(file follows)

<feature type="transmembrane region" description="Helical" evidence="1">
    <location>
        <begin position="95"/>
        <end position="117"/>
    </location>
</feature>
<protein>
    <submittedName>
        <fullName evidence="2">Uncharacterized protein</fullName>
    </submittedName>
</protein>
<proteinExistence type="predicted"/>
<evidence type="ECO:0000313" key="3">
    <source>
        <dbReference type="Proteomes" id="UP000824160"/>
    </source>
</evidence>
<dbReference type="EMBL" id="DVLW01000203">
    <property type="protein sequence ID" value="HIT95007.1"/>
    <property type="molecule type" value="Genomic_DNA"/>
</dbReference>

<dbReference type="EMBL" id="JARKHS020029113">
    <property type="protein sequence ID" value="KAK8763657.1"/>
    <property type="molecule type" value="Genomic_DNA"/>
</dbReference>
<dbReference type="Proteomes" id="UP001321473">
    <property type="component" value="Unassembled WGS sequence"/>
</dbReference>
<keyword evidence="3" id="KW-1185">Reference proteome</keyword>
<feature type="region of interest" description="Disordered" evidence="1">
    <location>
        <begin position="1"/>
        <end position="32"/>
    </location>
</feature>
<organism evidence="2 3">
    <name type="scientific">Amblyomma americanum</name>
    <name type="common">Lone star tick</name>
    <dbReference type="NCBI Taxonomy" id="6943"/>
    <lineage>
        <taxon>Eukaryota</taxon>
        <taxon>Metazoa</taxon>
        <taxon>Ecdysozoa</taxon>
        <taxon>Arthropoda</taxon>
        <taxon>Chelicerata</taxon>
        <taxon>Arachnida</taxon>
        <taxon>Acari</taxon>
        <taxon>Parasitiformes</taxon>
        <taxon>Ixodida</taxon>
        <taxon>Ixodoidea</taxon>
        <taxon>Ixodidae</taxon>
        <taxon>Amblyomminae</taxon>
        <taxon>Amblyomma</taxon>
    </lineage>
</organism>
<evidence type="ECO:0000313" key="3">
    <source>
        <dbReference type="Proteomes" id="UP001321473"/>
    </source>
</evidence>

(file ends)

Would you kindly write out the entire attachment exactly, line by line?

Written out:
<feature type="transmembrane region" description="Helical" evidence="1">
    <location>
        <begin position="95"/>
        <end position="117"/>
    </location>
</feature>
<protein>
    <submittedName>
        <fullName evidence="2">Uncharacterized protein</fullName>
    </submittedName>
</protein>
<proteinExistence type="predicted"/>
<evidence type="ECO:0000313" key="3">
    <source>
        <dbReference type="Proteomes" id="UP000824160"/>
    </source>
</evidence>
<dbReference type="EMBL" id="DVLW01000203">
    <property type="protein sequence ID" value="HIT95007.1"/>
    <property type="molecule type" value="Genomic_DNA"/>
</dbReference>

<dbReference type="EMBL" id="JARKHS020029113">
    <property type="protein sequence ID" value="KAK8763657.1"/>
    <property type="molecule type" value="Genomic_DNA"/>
</dbReference>
<dbReference type="Proteomes" id="UP001321473">
    <property type="component" value="Unassembled WGS sequence"/>
</dbReference>
<keyword evidence="3" id="KW-1185">Reference proteome</keyword>
<feature type="region of interest" description="Disordered" evidence="1">
    <location>
        <begin position="1"/>
        <end position="32"/>
    </location>
</feature>
<organism evidence="2 3">
    <name type="scientific">Amblyomma americanum</name>
    <name type="common">Lone star tick</name>
    <dbReference type="NCBI Taxonomy" id="6943"/>
    <lineage>
        <taxon>Eukaryota</taxon>
        <taxon>Metazoa</taxon>
        <taxon>Ecdysozoa</taxon>
        <taxon>Arthropoda</taxon>
        <taxon>Chelicerata</taxon>
        <taxon>Arachnida</taxon>
        <taxon>Acari</taxon>
        <taxon>Parasitiformes</taxon>
        <taxon>Ixodida</taxon>
        <taxon>Ixodoidea</taxon>
        <taxon>Ixodidae</taxon>
        <taxon>Amblyomminae</taxon>
        <taxon>Amblyomma</taxon>
    </lineage>
</organism>
<evidence type="ECO:0000313" key="3">
    <source>
        <dbReference type="Proteomes" id="UP001321473"/>
    </source>
</evidence>